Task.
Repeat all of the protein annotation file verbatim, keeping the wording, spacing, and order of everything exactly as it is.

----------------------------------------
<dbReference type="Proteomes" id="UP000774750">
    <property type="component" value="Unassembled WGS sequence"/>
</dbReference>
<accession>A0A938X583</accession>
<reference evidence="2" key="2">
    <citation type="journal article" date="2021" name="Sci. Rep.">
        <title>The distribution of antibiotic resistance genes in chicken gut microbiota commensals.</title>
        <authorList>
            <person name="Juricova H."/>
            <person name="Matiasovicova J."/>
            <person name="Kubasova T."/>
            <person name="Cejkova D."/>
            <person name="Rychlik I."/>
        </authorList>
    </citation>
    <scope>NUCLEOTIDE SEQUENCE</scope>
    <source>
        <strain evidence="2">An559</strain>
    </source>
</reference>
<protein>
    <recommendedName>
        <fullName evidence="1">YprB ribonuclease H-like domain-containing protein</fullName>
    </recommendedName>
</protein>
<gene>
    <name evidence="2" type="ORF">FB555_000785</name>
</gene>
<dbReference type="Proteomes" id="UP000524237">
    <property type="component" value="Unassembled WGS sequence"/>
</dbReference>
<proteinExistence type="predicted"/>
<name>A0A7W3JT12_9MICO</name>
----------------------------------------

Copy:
<dbReference type="Proteomes" id="UP000774750">
    <property type="component" value="Unassembled WGS sequence"/>
</dbReference>
<accession>A0A938X583</accession>
<reference evidence="2" key="2">
    <citation type="journal article" date="2021" name="Sci. Rep.">
        <title>The distribution of antibiotic resistance genes in chicken gut microbiota commensals.</title>
        <authorList>
            <person name="Juricova H."/>
            <person name="Matiasovicova J."/>
            <person name="Kubasova T."/>
            <person name="Cejkova D."/>
            <person name="Rychlik I."/>
        </authorList>
    </citation>
    <scope>NUCLEOTIDE SEQUENCE</scope>
    <source>
        <strain evidence="2">An559</strain>
    </source>
</reference>
<protein>
    <recommendedName>
        <fullName evidence="1">YprB ribonuclease H-like domain-containing protein</fullName>
    </recommendedName>
</protein>
<gene>
    <name evidence="2" type="ORF">FB555_000785</name>
</gene>
<dbReference type="Proteomes" id="UP000524237">
    <property type="component" value="Unassembled WGS sequence"/>
</dbReference>
<proteinExistence type="predicted"/>
<name>A0A7W3JT12_9MICO</name>